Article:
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Worry about the important stuff

Rich Mayfield

Despite the warnings of our powers that claim to be, four out of five members of the Mayfield clan climbed aboard aircraft this week heading off in a variety of directions. The fifth, by far the bravest of the bunch, ventured forth on the L.A. freeways to pick two of us up at the airport. For those of us who see flying as a terrifying means of getting from one place to another, these warnings from the government about potential terrorist activity are really infuriating. We are scared enough just getting on the airplane. Why make it worse with added worries about horrifying activities that we can do even less about?

But the terrorists have nothing on the flight crew for cultivating fear among we frequent frightened flyers. I will never understand how anyone with even the barest smidgen of sensitivity could turn to a paralyzed-by-panic person like me and dare to ask that I close my window shade, so others can watch the movie. Have they really no idea of the near deadly dread generated among we claustrophobics just by getting into a machine that weighs millions of tons and still promises to be lighter than air? I adamantly refuse to remove my tiny touch with the world outside even when it serves only to remind me how far I will fall when the inevitable in-flight disaster occurs.

And speaking of disasters, why oh why does the pilot always promise a smooth flight while we’re buckling ourselves in only to renege seconds after take-off? I especially detest those too frequent times when the pilot bursts into my mellow music station and demands that everybody, including the crew, take their seats NOW! If you happen to fly a United 757 with two armrests bent up at 90 degree angles know that they were unintentionally modified during, “A brief encounter with turbulence.” I suppose childbirth could be described as “brief” by someone not having the baby but for those of us who get nauseated getting up too fast from our recliners “brief turbulence” is always an oxymoron.

Thank God we all got where we wanted to get.

And speaking of God, (How’s that for a segue?) how ’bout the brouhaha over the ouster of “under God” from our Pledge of Allegiance? I suspect this somewhat silly ruling will soon be overruled, but in the meantime, it can invite us to muse upon the matter of God’s relationship with America.

Personally, I don’t have too much of a problem using the now problematic phrase, but I suspect my understanding of what it means may be a problem for others.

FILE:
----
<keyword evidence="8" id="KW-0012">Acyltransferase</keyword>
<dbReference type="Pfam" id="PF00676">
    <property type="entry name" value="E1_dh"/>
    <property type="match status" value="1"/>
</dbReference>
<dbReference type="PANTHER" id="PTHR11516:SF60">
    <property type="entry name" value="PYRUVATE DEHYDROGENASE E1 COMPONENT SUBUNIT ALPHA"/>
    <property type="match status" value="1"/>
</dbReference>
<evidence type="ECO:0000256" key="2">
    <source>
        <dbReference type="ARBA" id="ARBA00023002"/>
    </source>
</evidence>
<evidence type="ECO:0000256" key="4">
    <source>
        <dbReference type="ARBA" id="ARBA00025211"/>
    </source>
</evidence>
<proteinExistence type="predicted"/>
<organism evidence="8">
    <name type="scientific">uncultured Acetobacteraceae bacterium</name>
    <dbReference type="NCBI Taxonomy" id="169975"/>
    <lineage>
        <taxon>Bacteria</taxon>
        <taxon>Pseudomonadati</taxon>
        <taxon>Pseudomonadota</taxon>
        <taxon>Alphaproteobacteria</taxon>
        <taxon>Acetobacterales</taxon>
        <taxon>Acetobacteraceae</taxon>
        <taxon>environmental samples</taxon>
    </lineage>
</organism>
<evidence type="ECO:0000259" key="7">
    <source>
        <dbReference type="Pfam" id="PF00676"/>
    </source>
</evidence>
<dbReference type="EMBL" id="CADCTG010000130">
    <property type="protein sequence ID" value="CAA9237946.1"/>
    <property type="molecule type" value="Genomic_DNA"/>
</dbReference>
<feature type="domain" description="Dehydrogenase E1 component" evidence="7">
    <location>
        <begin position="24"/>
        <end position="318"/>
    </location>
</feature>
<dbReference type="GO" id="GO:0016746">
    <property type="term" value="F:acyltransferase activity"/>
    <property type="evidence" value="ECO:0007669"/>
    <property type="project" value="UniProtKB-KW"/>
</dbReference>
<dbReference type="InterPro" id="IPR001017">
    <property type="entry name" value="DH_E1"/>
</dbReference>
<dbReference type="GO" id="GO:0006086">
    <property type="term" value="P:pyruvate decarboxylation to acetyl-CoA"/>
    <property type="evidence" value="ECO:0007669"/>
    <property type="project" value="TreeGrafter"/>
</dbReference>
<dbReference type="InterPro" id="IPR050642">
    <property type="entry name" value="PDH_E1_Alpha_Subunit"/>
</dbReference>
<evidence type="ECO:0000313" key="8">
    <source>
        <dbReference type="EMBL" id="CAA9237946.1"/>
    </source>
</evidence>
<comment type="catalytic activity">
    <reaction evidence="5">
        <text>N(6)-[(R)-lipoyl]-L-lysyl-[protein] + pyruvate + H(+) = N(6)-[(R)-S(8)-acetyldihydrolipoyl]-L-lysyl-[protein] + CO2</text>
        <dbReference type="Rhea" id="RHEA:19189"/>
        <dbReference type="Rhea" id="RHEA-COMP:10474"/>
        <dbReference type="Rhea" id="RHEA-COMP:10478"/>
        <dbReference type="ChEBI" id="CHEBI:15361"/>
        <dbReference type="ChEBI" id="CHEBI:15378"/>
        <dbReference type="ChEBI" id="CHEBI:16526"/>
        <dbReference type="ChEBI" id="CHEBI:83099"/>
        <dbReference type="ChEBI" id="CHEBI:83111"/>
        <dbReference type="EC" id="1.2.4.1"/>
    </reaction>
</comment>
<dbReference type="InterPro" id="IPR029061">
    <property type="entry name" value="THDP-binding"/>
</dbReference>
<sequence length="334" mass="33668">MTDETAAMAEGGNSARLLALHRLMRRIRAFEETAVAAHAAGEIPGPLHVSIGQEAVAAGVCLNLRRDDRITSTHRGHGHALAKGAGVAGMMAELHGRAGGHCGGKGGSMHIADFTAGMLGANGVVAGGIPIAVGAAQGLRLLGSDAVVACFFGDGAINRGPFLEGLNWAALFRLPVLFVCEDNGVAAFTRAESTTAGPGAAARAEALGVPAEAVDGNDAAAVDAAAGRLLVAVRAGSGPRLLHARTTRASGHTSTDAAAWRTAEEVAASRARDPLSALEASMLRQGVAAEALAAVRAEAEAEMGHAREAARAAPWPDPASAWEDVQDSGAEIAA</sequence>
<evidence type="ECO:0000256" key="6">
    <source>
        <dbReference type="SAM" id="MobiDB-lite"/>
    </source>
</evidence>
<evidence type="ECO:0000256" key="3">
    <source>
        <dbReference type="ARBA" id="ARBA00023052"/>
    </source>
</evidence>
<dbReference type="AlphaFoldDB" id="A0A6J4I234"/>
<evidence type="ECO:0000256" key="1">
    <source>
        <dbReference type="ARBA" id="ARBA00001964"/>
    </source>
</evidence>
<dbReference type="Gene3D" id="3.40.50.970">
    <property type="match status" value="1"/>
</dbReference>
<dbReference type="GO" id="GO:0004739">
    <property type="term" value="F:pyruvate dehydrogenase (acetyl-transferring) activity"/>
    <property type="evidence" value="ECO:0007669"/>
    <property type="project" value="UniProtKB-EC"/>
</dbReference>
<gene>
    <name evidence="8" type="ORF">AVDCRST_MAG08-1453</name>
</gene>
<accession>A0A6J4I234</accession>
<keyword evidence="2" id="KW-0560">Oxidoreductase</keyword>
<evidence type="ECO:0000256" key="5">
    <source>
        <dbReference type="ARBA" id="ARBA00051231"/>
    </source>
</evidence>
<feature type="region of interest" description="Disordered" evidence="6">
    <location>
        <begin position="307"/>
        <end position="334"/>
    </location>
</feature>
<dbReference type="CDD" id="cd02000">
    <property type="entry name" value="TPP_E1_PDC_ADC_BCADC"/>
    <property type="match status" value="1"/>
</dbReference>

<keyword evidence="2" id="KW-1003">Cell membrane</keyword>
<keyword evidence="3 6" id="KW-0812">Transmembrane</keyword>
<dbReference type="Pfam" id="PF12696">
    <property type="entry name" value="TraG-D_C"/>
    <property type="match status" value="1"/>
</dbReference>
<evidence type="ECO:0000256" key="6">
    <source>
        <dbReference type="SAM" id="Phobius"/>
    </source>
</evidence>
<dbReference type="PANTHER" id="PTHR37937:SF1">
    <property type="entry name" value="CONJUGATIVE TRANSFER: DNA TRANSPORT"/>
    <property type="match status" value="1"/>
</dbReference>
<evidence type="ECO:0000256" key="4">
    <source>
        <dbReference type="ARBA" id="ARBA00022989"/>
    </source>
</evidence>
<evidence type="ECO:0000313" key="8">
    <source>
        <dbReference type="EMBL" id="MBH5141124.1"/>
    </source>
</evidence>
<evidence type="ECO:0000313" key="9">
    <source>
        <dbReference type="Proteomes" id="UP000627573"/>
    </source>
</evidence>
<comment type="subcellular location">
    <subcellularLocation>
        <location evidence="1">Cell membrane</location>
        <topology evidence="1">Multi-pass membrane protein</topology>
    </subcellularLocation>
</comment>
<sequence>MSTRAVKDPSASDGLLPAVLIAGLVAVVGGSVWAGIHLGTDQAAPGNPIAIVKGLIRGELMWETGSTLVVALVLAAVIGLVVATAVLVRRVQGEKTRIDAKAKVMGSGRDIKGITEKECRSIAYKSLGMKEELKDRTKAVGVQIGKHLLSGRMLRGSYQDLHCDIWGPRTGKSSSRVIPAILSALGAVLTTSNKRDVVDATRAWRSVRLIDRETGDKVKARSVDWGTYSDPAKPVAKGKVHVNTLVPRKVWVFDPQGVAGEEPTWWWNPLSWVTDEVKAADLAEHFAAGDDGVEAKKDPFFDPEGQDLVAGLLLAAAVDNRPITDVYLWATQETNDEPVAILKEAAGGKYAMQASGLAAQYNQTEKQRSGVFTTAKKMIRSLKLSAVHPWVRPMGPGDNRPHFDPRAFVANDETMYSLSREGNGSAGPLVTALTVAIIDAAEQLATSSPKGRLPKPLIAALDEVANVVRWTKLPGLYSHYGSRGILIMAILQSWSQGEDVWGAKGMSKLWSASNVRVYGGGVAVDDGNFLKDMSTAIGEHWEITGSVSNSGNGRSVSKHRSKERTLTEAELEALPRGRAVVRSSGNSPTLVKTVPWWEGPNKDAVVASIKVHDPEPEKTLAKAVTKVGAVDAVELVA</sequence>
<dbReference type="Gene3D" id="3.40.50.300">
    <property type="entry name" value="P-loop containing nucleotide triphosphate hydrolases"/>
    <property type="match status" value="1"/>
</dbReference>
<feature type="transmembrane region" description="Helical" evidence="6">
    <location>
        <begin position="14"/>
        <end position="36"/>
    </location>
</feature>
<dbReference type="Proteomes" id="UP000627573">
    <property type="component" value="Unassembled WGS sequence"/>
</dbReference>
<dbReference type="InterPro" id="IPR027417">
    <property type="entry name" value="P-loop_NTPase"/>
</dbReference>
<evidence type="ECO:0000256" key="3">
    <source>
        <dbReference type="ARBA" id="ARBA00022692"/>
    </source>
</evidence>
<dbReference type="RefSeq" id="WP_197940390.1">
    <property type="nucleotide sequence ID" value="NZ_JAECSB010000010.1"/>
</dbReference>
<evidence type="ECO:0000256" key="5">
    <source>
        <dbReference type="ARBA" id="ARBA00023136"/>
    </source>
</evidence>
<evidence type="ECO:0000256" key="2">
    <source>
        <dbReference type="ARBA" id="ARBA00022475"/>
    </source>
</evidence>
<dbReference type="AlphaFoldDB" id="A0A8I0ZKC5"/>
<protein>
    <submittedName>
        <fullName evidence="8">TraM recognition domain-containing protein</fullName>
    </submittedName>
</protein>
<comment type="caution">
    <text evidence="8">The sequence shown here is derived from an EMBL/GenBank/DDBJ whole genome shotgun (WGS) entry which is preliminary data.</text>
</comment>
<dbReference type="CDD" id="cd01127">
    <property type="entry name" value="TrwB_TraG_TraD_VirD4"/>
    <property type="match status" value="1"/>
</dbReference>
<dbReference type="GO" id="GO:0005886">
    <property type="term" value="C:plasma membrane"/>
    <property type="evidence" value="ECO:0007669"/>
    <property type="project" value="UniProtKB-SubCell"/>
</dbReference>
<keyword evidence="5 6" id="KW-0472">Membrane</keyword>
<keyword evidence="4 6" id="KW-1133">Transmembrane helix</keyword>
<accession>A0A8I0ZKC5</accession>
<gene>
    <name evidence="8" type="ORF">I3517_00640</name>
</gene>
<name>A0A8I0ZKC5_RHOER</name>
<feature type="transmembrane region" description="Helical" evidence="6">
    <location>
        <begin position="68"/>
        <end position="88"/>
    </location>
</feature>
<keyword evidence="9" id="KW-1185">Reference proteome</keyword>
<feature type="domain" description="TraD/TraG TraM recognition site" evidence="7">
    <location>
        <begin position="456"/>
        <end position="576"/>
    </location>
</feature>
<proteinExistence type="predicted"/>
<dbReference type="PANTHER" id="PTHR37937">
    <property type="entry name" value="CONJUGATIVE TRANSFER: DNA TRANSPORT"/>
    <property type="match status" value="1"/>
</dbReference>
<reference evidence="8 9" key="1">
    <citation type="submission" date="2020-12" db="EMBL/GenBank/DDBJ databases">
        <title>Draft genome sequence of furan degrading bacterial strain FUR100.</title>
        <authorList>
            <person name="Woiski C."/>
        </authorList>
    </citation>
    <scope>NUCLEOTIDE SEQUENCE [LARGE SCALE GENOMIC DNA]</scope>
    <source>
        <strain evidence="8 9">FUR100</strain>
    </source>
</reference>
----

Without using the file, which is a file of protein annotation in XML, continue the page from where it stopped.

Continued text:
After all, when your understanding is that every nation is “under God” it sort of takes the trouble out of the term.

I have a hunch, however, that most of us think of God blessing America in a manner different than, say, how She treats Afghanistan. I marvel at the proliferation of bumper stickers that either demand or declare, I’m not exactly sure which, that “God Bless America.” Although not claiming to be a biblical expert, I suspect I have a better than average acquaintance with the Bible and so I am puzzled over this particular proclamation. From my understanding of the Good Book, being blessed by God isn’t always on a par with pummeling your opponents. It was Jesus, you may remember, who said, “Blessed are the meek, the poor, the (gulp) peacemakers.” Try as I might, I can’t find one incident in which Jesus seems to advocate annihilating our enemies. Indeed, if the Bible can be believed, he says something quite the opposite.

Perhaps our bumper-stickered statements are less command and more a plea for a solution now that we’re beginning to realize the old ways of warfare aren’t working. If God couldn’t stop the World Trade Center from falling, maybe we should be thinking about some back-up plan.

For those folk who actually read the Bible, there are suggestions to be found within. Unfortunately for some, these strategies are not particularly conducive to being reduced to a three-word slogan to slap on the rear of our Buicks. Admittedly, the Bible can be used to justify all kinds of kind and unkind behavior, but I believe the honest seeker will find within its pages an invitation to a way of life quite different than what seems to be intended with our semi-pious sloganeering.

Humbly, I suggest we not upset ourselves too much over this recent ruling. The phrase has probably been mostly misunderstood since it arrived in 1954 anyhow.

Besides, there are so many other issues worth worrying about.

My flight home, for instance.

Rich Mayfield is pastor of the Lord of the Mountains Lutheran Church and a regular columnist for the Summit Daily News.


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